Le fabuleux destin de Lucentio
Comparing Amélie and Taming of the Shrew
There has always been a debate whether love at first sight is real or not. Some see it as logically impossible and completely ridiculous, while others say they’ve even felt it themselves. However, there’s no objective way to know if it’s real or not. Because of that, fiction has always been a base for talking about love at first sight, and both Amélie and Taming of the Shrew show that.
Amélie Poulain, a woman living in France, has lived alone her whole life, and is looking for love. She falls in love with a man named Nino who spends his free time collecting discarded photo booth photos. Amélie later finds his briefcase, which he has left behind, and goes on a journey to find him and return the briefcase. It’s very different, but there are parallels with Taming of the Shrew. Amélie is a lot like Lucentio. She falls in love at first sight, much like Lucentio falls in love with Bianca, and they both spend the majority of their respective works trying to find who they love and win their heart. In addition, in the end, they both end up together with who they love. However, in Taming of the Shrew, this is shown as a bad thing- Lucentio is unable to summon Bianca during a bet, while Petruchio, who manipulates Kate, is able to. Therefore, while Amélie enthusiastically supports love at first sight, Taming of the Shrew refutes it as worthless and meaningless.
“Happily I have arrivèd at the last, unto the wishèd haven of my bliss.”
(Act V, Scene vii, 108-109)
“Sir, my mistress sends you word, that she is busy, and she cannot come.”
(Act V, Scene ii, 86-87)
At the end of Taming of the Shrew, the characters Petruchio, Hortensio, and Lucentio place a bet on whose wife is more obedient. They each call their wives and wait to see who will come. Lucentio, whose love was “at first sight”, cannot make his wife, Bianca, come, as she is busy. Petruchio, who “trained” his wife with cruelty, gets his wife, Kate, to come. It makes a point- Petruchio’s marriage, which is based on training Kate to be a good wife, is worthwhile, while Lucentio’s, which is more organic, is not.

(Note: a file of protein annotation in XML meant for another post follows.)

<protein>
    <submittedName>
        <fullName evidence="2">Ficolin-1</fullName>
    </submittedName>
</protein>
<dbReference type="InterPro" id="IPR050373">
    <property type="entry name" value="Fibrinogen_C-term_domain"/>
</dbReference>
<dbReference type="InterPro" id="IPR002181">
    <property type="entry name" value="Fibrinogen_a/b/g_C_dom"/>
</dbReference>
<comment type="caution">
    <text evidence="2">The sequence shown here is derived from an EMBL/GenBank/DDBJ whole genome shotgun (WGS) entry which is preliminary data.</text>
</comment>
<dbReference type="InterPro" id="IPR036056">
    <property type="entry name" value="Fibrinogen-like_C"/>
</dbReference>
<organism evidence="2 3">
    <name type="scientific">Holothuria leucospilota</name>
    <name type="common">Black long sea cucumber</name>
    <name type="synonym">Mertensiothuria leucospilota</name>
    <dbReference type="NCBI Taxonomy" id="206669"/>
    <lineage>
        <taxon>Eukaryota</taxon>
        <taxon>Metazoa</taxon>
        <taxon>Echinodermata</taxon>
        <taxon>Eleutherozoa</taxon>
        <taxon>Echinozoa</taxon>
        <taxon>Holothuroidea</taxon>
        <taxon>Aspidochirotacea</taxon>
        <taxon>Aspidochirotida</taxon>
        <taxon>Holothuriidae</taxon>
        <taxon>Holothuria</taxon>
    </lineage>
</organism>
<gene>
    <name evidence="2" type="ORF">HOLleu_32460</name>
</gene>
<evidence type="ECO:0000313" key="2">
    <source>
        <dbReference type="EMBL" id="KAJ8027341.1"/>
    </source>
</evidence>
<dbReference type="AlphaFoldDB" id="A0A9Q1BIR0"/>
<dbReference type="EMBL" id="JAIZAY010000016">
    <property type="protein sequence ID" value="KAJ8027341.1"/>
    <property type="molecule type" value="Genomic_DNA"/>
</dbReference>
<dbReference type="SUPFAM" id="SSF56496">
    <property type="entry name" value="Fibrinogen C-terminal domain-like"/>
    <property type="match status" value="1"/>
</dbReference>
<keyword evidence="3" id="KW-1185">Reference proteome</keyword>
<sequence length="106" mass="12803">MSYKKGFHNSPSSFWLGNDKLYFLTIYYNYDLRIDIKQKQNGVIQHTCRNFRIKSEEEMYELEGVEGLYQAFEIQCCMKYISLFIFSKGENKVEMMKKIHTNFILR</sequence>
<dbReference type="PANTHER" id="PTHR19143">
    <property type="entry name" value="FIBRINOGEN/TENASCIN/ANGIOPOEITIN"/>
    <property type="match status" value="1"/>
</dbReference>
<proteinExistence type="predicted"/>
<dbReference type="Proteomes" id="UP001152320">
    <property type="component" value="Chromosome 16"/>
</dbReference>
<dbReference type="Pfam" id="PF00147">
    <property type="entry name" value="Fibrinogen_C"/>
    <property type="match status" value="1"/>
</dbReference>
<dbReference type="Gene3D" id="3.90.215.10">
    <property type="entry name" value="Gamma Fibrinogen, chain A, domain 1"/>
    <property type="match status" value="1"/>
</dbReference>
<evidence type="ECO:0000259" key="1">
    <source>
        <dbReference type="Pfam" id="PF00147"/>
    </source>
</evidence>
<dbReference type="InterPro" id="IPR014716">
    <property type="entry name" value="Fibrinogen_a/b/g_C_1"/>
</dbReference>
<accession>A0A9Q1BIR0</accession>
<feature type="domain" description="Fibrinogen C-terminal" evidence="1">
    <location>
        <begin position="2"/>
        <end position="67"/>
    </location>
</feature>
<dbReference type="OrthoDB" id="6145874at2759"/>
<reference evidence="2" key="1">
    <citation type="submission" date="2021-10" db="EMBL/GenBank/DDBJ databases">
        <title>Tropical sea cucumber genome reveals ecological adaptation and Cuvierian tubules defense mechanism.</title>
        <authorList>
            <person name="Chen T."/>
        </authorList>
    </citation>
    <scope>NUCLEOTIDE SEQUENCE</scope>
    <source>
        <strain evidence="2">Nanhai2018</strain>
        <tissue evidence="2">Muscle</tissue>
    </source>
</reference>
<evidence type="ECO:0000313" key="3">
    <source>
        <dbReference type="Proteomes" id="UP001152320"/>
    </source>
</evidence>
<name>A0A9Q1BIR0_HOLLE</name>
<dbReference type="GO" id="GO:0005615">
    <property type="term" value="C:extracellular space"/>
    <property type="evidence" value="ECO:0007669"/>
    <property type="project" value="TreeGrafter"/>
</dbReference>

This is the opposite of what Amélie shows.
In Amélie, the main character, Amélie, falls in love at first sight with Nino. She’s shy, and he’s shy, so they don’t really talk much. However, she finds his lost photo album, and she eventually works up the courage to look for him and find him. This is similar to Lucentio, who also falls for someone and goes on a journey to find them.
“If you let this opportunity slip away, then, as time goes by, it's your heart that will become as dry and fragile as my bones.”
Amélie is shy, but her friend, the old painter M. Dufayel, tells her to find Nino. Dufayel is portrayed as the “wise old man”, which is meant to make the viewer believe and trust him. This, combined with the end of the film, where Amélie finds Nino, returns his briefcase, finds out he also loves her, and they live “happily ever after”, contribute to the air of “love at first sight is worthwhile” around the film. This is in contrast to Taming of the Shrew.
In the end of Taming of the Shrew, Lucentio and Bianca are married and in love, but the play makes a point by having Bianca disobey Lucentio when he summons her during the bet. This is, to our best knowledge, meant to show that love at first sight can lead to a bad marriage. While they are not shown to be unhappy together, it shows that love at first sight does not magically tame wives, and is therefore worthless. Which is right? That’s your decision to make.
Amélie. Dir. Jean-Pierre Jeunet. Perf. Audrey Tautou. UGC-Fox Distribution, 2001. Digital.
Shakespeare, William. Folger Shakespeare Library: The Taming of the Shrew. Ed. Barbara A. Mowat and Paul Werstine. New York: Washington Square, 1992. Print.